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Monthly Archives: August 2016

  • Back to School: Helping Your Kids Avoid Sports Injuries

    Posted on August 30, 2016 by Core Products

    By Brian Acton

    Now that school is back in session, parents with young athletes are gearing up for sports season. Extracurricular sports are a valuable activity: they teach kids the value of teamwork, discipline and how to use their bodies to achieve a goal. But with these rewards come risk – over 3.5 million children under 14 are injured playing sports annually.

    There are too many variables at play to completely shield your kids from sports injuries. But you can help them reduce the likelihood of injury and stay safe while having fun out in the field. Check out these tips to get started:

    Get them Checked Pre-Season

    You should take your young athlete to the physician for a physical evaluation prior to the season. In fact, many school-sponsored sports programs require this as a prerequisite for your child’s participation. Even if they don’t, it’s a good idea regardless. In some cases, your child’s regular physician can perform the evaluation. In others, the physician may recommend a specialist. An evaluation can clear your child for the sports season or identify any issues that need to be treated or monitored carefully during the school year.

    Get the Right Equipment

    Make sure you send your child to practice with the right equipment. If your child is re-using equipment from the previous year, double check everything to make sure it’s in good shape – you don’t want helmets, pads or other gear with too much wear and tear. The right footwear is a sound investment, as well – many sports require specific footwear and sending them to practice with basic running shoes won’t suffice.

    Finally, a water bottle is key as hydration is essential!

    Evaluate the Sports Programs

    Do your research on the sports program, team and coaches. If you can, talk to the coaches about their methods and how they work with players. Talk to the other parents as well – no one can give a better impression than the parents who are already involved. Attend practices and games yourself to see what your kids are experiencing in action.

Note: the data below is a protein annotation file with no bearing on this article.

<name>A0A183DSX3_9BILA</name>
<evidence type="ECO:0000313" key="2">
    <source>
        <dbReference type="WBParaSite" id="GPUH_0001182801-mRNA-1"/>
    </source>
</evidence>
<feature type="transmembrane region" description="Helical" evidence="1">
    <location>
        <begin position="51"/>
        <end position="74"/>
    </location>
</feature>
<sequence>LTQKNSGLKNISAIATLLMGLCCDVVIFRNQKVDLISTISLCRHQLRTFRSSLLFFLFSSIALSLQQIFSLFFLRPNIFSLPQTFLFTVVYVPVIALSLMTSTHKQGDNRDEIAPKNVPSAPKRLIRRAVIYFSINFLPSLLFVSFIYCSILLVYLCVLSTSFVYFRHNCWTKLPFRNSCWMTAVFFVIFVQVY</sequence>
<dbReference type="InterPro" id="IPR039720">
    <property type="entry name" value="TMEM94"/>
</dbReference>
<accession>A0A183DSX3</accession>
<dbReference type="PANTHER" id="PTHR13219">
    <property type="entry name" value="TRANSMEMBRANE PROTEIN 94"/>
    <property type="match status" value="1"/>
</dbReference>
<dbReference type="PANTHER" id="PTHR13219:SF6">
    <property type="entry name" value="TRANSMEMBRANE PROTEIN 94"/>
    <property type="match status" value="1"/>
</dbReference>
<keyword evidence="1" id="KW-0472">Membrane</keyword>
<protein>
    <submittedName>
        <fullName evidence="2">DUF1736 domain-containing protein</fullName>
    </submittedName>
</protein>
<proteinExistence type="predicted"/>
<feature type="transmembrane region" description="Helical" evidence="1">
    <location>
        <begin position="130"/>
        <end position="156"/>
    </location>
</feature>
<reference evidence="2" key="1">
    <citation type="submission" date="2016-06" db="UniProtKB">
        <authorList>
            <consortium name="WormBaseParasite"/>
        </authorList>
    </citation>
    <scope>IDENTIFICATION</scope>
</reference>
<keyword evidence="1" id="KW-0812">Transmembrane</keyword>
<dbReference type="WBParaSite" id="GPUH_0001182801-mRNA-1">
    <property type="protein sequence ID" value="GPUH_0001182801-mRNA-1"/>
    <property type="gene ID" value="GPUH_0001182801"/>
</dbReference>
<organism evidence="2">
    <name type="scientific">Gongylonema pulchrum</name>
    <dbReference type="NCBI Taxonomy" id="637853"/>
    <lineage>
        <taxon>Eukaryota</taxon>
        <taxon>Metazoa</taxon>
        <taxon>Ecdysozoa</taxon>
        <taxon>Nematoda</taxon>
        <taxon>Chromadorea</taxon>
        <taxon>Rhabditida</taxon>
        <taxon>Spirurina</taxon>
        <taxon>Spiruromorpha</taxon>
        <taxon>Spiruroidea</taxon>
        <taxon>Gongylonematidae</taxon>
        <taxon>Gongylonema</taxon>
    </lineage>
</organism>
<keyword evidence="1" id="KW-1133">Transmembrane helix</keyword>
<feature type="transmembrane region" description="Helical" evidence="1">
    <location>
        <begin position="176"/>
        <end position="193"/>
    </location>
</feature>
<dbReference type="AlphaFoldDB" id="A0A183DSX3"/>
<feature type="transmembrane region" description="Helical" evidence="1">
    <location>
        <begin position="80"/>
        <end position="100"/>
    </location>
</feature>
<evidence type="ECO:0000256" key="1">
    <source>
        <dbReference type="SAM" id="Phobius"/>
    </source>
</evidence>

Finally, ask your kids how they’re doing and what they think about their programs. If something doesn’t feel right – for instance, an abnormal amount of injuries during practice - you may want to investigate what’s going on.

    Emphasize the Importance of Warmup and Recovery

    Stretching and warming up before strenuous activity is essential to athletic performance and reducing the risk of injury. Rest and recovery is just as important – your child’s muscles need to repair and recuperate after an intense workout, practice or game. Make sure to emphasize this with your child – kids sometimes tend to feel invincible and believe they can hop in and out of intense physical activity without issue.

    This can be especially risky when jumping back into a sport after a summer of relative inactivity. Make sure both your child and the coaches understand the importance of pre and post workout routines.

    In Closing

    Sports deliver many benefits to young people, including friendship, teamwork skills and confidence. But the threat of injury is real. Make sure your child is protected before they suit up and head out to practice. You can’t protect your child 100% of the time, but you can make sure they’re taking the right precautions and participating in activities that are fun and as safe as possible.

    This post was posted in Company

  • Tips for Encouraging Activity with Kids who Aren’t Athletic

    Posted on August 22, 2016 by Core Products

    By Brian Acton

    encouraging-activityThe modern childhood – with the temptations of video games, the online world, and indoor creature comforts – can be all too accommodating to kids who are disinterested in team sports or athletics. Add in shrinking recess times and large homework loads and you have increased demands to spend time indoors and a decreased demand for outdoors exercise.

    As you probably know, exercise is crucial for your child’s health, and childhood obesity rates are at an alarming level. But for children who aren’t into competitive sports or other outlets for physical activity, it can be difficult to motivate them to get their heart rate up and burn some calories.

    Here are a few tips to encourage your non-athletes to get more physical exercise:

    Choose Alternatives to Team Sports

    Some kids just aren’t into team sports – they may not be competitive or team-oriented. For those kids, activities that can be done alone or with friends in a non-competitive setting is preferable. Hiking, swimming, or rock climbing are great examples, but it all depends on what you have available in your area and your child’s preferences.

    Try to participate with your child as much as possible. It may take some trial and error before they find an activity that is a great fit.

    Limit Screen Access

    One of the greatest drains to child activity in is the time they spend in front of a screen. On average, kids can spend anywhere from two to six hours in front of a screen every day: this counts television, tablets, computers, and video games. Too much screen time takes away from opportunities to exercise and also becomes extremely habit-forming.